Berlin, 3 November, 2017
-- IFC, a member of the World Bank Group, pays special attention to small businesses because they are the engines of job creation and economic growth. Nine out of ten new jobs worldwide are created by small businesses, and we need nearly 3,3 million jobs every month in emerging markets by 2030 to absorb the growing workforce. Lack of access to finance is one of the biggest hurdles small businesses face that prevent them from growing and creating jobs.
report by IFC and the SME Finance Forum
, has found that 65 million enterprises, or 40 percent of formal micro, small and medium enterprises (MSME) in developing countries, have an unmet finance need of $5.2 trillion a year. This gap is larger than previously estimated.
IFC Vice President and Treasurer Jingdong Hua said “Providing access to finance for MSMEs is a strategic priority for IFC, but we alone cannot solve the problem. The private and public sector can better address the issue if they have better insights about the magnitude and nature of the finance gap as this comprehensive study provides.”
The results were presented at the
Global SME Finance Forum held in Berlin
, Germany, on November 1-3. A record number of about 500 participants from 250 institutions and 80 countries gathered at the forum to discuss impactful and innovative ways to address the MSME finance gap. The SME Finance Forum helps banks, fintechs and development banks learn from each other, link to new business and partnership opportunities, and lead in the industry-policymaker dialogue.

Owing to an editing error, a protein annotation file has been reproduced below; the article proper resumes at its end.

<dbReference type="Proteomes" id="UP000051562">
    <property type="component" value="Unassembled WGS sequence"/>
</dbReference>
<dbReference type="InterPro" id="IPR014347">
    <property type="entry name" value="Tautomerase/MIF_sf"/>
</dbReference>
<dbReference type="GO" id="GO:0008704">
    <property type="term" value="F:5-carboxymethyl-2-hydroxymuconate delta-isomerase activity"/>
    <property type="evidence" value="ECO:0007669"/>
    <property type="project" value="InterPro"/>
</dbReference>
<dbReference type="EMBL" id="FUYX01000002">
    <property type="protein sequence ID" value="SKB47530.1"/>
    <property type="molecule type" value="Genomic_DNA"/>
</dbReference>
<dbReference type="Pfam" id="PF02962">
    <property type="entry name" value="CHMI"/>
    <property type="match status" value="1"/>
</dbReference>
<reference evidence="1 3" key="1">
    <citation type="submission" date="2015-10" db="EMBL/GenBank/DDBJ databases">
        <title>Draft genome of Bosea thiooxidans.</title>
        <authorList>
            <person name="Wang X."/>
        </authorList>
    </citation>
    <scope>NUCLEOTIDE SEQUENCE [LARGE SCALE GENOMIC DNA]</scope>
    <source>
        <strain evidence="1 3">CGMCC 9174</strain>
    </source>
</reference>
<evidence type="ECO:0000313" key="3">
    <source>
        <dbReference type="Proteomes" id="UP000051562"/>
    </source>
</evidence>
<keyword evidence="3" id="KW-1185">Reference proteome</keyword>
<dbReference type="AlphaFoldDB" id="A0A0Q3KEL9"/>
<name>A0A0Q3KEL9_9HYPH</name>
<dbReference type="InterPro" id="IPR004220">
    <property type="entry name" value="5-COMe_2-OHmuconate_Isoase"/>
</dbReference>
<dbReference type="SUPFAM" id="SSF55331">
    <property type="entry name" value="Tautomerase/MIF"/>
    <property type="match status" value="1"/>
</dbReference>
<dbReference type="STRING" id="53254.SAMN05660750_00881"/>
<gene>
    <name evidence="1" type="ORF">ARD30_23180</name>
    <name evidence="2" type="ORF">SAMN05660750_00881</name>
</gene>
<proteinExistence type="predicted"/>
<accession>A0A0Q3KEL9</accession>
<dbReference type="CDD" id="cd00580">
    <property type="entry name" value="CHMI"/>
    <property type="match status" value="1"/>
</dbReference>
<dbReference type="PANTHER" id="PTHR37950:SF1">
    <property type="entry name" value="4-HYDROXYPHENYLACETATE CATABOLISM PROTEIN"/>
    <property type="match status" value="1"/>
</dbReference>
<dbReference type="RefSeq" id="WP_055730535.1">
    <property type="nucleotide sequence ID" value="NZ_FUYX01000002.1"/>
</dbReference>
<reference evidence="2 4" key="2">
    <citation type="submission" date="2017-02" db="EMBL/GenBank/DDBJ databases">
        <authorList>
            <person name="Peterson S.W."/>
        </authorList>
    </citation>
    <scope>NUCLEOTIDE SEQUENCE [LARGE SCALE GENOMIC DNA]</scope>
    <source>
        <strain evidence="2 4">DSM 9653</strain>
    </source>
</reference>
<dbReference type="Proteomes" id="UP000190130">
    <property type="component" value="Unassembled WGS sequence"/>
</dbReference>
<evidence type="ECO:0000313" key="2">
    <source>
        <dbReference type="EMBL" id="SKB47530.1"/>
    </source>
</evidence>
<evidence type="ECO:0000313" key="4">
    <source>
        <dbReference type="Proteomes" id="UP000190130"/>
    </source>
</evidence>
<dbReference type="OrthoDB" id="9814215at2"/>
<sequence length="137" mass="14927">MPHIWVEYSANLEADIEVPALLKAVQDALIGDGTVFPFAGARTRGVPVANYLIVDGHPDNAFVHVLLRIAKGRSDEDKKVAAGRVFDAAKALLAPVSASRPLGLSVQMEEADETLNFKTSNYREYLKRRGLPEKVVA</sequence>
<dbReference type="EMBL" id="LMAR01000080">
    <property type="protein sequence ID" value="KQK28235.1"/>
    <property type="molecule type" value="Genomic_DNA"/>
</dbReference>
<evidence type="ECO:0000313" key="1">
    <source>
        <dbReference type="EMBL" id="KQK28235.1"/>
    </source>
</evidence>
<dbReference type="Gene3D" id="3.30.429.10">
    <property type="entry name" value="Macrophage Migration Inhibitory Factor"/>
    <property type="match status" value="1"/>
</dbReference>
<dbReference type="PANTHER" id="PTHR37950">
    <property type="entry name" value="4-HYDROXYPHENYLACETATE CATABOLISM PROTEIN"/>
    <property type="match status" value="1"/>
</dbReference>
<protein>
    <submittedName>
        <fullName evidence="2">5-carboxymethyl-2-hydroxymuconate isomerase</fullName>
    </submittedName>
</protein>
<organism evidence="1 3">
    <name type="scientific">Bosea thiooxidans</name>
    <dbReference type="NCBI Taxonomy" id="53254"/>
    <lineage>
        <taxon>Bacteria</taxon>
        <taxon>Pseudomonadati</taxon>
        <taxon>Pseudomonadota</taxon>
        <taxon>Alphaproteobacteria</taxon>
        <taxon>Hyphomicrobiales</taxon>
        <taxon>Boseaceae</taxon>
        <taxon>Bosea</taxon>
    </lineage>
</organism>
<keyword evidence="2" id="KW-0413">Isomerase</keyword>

“We are delighted to be in Germany, in the year it hosts the G20, and appreciate Germany’s long-standing support for small businesses. This is our largest and most diverse event ever, and participants have brought along new knowledge, and ideas on how to tackle this $5,3 trillion formal MSME gap in developing countries”, said Matt Gamser, CEO of the SME Finance Forum.
IFC and McKinsey & Company conducted the first comprehensive assessment of the global MSME finance gap in 2010 and assessed the gap at $2 trillion at an aggregate level. The report, which presents new data points compiled by the SME Finance Forum and analyzed by IFC’s research units, focuses on data points from 128 countries, both from the demand and supply side. This has allowed for more accurate, actionable country-level estimates of the gap.
The World Bank Group has taken on an ambitious goal of universal financial inclusion by 2020. IFC is
providing investments and advisory services
to financial intermediaries catering to small businesses, and promotes the use of credit bureaus and collateral registries, as well as financial technology. In 2016, 304 of IFC’s financial institution clients made 62 million loans to MSMEs valued at $412 billion.
IFC, a member of the World Bank Group, is the largest global development institution focused on the private sector in emerging markets. Working with more than 2,000 businesses worldwide, we use our capital, expertise, and influence to create markets and opportunities in the toughest areas of the world. In FY17, we delivered a record $19.3 billion in long-term financing for developing countries, leveraging the power of the private sector to help end poverty and boost shared prosperity. For more information, visit
About the SME Finance Forum
The SME Finance Forum works to expand access to finance for small and medium businesses (SME). The Forum operates a global membership network that brings together more than 140 financial institutions, technology companies, and development finance institutions to share knowledge, spur innovation, and promote the growth of SMEs. Established in 2012, the SME Finance Forum is managed by IFC. For more information, visit